AJC: Tell me more about the pivot, when you decided you didn’t have to make the audience comfortable.
Kendall: I don’t try to make them uncomfortable just for the purpose of trying to make them uncomfortable, but I do try to point out this effort that I’m making. To make you feel comfortable shouldn’t have to be the norm. Why does the character that makes me uncomfortable to perform, why does that make you feel OK?
AJC: What were the Magic Negro movies you saw growing up?
Kendall: When I was in college, “Song of the South.” Morgan Freeman’s character in “Bruce Almighty.” “Morpheus,” from the Matrix trilogy. I think that character is complicated, but at the same time, he’s this guy who’s there to guide Neo. Samuel L. Jackson’s Nick Fury character, how he just pops up and is like, “You need to do this.” It’s not that I don’t like those actors, it’s just, why does this character keep popping up?
AJC: How did you process this and decide to channel this into a show? Was it cathartic?
Kendall: Using optimism, starting a scene positive because it gives you more places to go. If you start a scene negative or angry, it’s one note. Improv teaches you to go with the second or third choice rather than the first. So I have piece about crime coming to Cobb County if MARTA goes there. If you play with assumptions that are not true, it can lead to comedic opportunities.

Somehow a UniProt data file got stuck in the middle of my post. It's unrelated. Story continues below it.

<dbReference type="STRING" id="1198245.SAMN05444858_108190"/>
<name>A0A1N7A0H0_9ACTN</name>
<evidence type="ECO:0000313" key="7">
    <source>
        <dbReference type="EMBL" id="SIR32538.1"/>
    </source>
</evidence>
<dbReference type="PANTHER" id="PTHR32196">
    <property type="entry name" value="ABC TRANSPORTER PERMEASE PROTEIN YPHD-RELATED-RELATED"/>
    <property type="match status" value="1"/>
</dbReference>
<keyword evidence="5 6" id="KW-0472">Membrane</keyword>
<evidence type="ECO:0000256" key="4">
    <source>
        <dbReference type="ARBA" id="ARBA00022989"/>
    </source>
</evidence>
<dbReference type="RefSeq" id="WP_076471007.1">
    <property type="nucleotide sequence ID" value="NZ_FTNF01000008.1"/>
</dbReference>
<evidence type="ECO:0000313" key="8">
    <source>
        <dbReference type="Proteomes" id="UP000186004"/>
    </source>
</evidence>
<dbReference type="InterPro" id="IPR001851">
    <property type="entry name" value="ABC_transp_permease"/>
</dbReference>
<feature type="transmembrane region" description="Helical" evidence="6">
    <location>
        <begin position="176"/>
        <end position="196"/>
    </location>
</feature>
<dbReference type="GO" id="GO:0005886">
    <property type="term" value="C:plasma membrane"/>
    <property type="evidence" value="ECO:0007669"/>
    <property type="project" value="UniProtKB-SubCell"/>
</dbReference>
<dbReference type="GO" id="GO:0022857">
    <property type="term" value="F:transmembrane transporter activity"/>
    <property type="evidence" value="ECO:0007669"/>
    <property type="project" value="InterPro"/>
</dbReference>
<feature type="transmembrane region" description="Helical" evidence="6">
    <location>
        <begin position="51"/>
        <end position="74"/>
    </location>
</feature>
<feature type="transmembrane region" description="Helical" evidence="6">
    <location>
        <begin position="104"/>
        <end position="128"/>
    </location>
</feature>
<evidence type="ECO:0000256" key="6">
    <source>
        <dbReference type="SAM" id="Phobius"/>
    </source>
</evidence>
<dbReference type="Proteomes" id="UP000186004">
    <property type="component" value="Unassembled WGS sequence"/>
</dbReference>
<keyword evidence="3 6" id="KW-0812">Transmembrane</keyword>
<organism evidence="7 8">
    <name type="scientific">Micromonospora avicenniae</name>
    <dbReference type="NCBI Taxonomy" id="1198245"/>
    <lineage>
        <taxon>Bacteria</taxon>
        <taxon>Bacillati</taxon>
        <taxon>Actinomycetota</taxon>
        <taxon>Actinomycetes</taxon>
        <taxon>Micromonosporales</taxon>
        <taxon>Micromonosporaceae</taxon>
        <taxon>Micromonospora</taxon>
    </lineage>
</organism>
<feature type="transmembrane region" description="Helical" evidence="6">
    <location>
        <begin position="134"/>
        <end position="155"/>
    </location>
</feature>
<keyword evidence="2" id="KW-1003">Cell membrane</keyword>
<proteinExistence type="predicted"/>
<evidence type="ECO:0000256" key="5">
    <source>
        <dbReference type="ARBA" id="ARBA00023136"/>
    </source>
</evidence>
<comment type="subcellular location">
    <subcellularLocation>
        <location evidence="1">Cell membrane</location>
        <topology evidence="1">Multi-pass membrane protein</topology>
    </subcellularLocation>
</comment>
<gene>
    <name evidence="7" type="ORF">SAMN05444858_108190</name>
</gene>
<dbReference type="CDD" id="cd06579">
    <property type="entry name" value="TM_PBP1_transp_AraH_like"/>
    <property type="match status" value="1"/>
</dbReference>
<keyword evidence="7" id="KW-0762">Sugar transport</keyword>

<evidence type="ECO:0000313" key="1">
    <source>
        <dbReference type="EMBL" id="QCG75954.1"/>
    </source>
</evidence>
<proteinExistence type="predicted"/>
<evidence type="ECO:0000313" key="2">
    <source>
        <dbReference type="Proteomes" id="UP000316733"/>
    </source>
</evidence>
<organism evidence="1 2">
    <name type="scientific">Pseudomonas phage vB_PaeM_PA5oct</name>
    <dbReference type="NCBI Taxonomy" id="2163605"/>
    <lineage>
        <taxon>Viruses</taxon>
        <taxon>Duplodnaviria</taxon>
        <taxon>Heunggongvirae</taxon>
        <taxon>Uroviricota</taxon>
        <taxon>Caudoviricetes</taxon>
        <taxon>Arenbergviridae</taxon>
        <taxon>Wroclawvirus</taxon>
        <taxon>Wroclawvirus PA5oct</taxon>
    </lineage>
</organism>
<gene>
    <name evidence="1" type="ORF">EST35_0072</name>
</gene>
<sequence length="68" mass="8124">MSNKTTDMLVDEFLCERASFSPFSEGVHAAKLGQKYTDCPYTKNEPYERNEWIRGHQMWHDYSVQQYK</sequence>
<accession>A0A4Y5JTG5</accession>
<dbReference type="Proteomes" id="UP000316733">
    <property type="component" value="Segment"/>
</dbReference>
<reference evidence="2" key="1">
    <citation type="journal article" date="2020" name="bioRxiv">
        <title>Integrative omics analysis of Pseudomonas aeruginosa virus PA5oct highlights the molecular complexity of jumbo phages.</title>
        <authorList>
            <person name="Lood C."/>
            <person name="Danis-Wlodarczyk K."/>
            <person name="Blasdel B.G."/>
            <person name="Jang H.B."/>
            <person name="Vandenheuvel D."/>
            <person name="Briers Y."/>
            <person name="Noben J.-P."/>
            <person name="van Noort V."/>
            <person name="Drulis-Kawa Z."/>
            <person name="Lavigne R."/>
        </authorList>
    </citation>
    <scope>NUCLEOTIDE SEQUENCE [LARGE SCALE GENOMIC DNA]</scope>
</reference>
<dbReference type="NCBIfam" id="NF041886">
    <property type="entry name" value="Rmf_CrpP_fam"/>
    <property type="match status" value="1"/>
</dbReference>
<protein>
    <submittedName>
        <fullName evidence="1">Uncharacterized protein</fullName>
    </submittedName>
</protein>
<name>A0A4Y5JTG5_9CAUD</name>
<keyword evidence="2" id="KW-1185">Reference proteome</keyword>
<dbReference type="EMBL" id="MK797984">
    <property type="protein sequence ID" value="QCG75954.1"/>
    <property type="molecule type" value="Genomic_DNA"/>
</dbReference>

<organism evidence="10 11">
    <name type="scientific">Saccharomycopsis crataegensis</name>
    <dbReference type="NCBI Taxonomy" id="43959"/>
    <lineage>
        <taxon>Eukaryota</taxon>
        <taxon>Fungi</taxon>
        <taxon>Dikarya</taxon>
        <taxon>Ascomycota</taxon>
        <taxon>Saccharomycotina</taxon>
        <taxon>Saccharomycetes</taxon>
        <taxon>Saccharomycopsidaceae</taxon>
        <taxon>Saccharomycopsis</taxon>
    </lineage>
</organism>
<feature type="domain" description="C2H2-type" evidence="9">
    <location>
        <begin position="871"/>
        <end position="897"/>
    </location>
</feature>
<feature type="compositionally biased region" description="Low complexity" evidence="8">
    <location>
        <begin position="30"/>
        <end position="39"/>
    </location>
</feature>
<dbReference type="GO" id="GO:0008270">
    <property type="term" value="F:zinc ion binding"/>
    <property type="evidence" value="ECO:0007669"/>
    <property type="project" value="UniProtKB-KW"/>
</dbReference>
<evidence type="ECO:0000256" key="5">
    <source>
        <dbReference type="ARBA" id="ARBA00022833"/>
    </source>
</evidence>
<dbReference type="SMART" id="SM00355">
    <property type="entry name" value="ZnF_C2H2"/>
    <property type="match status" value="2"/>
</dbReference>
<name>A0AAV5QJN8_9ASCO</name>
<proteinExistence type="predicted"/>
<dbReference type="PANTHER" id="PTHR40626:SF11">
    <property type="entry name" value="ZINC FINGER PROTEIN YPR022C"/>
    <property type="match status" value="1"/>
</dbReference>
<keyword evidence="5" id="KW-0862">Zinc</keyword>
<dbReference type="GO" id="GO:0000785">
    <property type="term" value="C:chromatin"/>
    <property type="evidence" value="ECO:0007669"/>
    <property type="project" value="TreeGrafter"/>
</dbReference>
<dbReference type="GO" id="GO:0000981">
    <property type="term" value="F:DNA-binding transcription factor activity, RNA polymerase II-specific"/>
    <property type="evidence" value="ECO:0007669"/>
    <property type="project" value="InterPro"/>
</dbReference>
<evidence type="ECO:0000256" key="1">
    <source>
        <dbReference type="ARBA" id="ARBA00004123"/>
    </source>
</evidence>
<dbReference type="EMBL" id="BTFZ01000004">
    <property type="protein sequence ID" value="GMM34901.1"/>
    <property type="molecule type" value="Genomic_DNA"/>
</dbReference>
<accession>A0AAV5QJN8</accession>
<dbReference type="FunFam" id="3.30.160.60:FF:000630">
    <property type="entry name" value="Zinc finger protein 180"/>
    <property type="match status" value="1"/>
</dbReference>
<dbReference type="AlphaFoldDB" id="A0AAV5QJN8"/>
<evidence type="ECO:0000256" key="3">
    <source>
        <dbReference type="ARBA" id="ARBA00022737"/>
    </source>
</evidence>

AJC: Have you ever performed this show to a majority-black audience?
Kendall: Yes. It’s a different tone. I remember at the Detroit show, there were certain things they were getting just a little bit faster and I could be more aggressive in the character that I was playing. There was a little bit more bite to my tone.
AJC: This is an interesting time for this show to blossom. Talk to me about your work in the context of all of the other voices we have out there, from films like “I Am Not Your Negro” and “Get Out,” that speak to race in a fresh way.
Kendall: I think movies like “Get Out” or shows like “Atlanta,” those are inspiring pieces. You’re seeing people behind the camera as writers and directors. What you’re seeing now is people taking control over their image.They are expanding what African-American television and cinema mean. They’re not beholden to any trope or expectation. They are deliberately breaking them.
AJC: There used to be a time when these conversations could stay in the black community for a long time before whites would attempt to weigh in, but now with social media, everybody wants to be “woke” to the nuances of blackness. How do you feel about that?
Kendall: Day to day, even if you’re not on stage, you’re always performing some version of blackness to deal with what they expect you to be. There are some people that don’t and then they deal with those consequences. But ideally, you want to get to the point where you’re not having to perform that anymore, rather instead, performing a closer version of yourself. The show is trying to figure out: How can I get to that part?